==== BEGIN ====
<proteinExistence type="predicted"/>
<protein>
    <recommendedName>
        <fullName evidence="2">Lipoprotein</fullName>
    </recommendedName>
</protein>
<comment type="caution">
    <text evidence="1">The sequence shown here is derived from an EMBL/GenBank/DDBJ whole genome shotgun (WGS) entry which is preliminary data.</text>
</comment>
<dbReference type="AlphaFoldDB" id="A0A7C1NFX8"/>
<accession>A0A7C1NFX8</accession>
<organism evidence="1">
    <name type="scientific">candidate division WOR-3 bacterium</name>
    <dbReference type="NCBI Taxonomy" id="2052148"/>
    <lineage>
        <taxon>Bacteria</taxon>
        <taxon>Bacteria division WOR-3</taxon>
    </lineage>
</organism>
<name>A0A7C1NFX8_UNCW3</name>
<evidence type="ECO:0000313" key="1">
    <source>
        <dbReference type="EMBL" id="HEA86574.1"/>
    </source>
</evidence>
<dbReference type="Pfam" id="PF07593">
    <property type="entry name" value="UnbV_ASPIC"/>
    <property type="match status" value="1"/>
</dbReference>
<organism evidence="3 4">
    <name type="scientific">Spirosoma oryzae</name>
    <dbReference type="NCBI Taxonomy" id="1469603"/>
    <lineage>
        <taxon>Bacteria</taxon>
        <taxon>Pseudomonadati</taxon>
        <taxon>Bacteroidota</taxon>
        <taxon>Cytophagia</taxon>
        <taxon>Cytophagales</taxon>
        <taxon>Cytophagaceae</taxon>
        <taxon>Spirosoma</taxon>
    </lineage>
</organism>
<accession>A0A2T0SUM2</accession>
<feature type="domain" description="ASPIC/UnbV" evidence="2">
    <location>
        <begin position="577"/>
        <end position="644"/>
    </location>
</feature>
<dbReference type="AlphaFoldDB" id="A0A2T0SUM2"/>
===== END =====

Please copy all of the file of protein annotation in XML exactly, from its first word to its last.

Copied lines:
<proteinExistence type="predicted"/>
<protein>
    <recommendedName>
        <fullName evidence="2">Lipoprotein</fullName>
    </recommendedName>
</protein>
<comment type="caution">
    <text evidence="1">The sequence shown here is derived from an EMBL/GenBank/DDBJ whole genome shotgun (WGS) entry which is preliminary data.</text>
</comment>
<dbReference type="AlphaFoldDB" id="A0A7C1NFX8"/>
<accession>A0A7C1NFX8</accession>
<organism evidence="1">
    <name type="scientific">candidate division WOR-3 bacterium</name>
    <dbReference type="NCBI Taxonomy" id="2052148"/>
    <lineage>
        <taxon>Bacteria</taxon>
        <taxon>Bacteria division WOR-3</taxon>
    </lineage>
</organism>
<name>A0A7C1NFX8_UNCW3</name>
<evidence type="ECO:0000313" key="1">
    <source>
        <dbReference type="EMBL" id="HEA86574.1"/>
    </source>
</evidence>
<dbReference type="Pfam" id="PF07593">
    <property type="entry name" value="UnbV_ASPIC"/>
    <property type="match status" value="1"/>
</dbReference>
<organism evidence="3 4">
    <name type="scientific">Spirosoma oryzae</name>
    <dbReference type="NCBI Taxonomy" id="1469603"/>
    <lineage>
        <taxon>Bacteria</taxon>
        <taxon>Pseudomonadati</taxon>
        <taxon>Bacteroidota</taxon>
        <taxon>Cytophagia</taxon>
        <taxon>Cytophagales</taxon>
        <taxon>Cytophagaceae</taxon>
        <taxon>Spirosoma</taxon>
    </lineage>
</organism>
<accession>A0A2T0SUM2</accession>
<feature type="domain" description="ASPIC/UnbV" evidence="2">
    <location>
        <begin position="577"/>
        <end position="644"/>
    </location>
</feature>
<dbReference type="AlphaFoldDB" id="A0A2T0SUM2"/>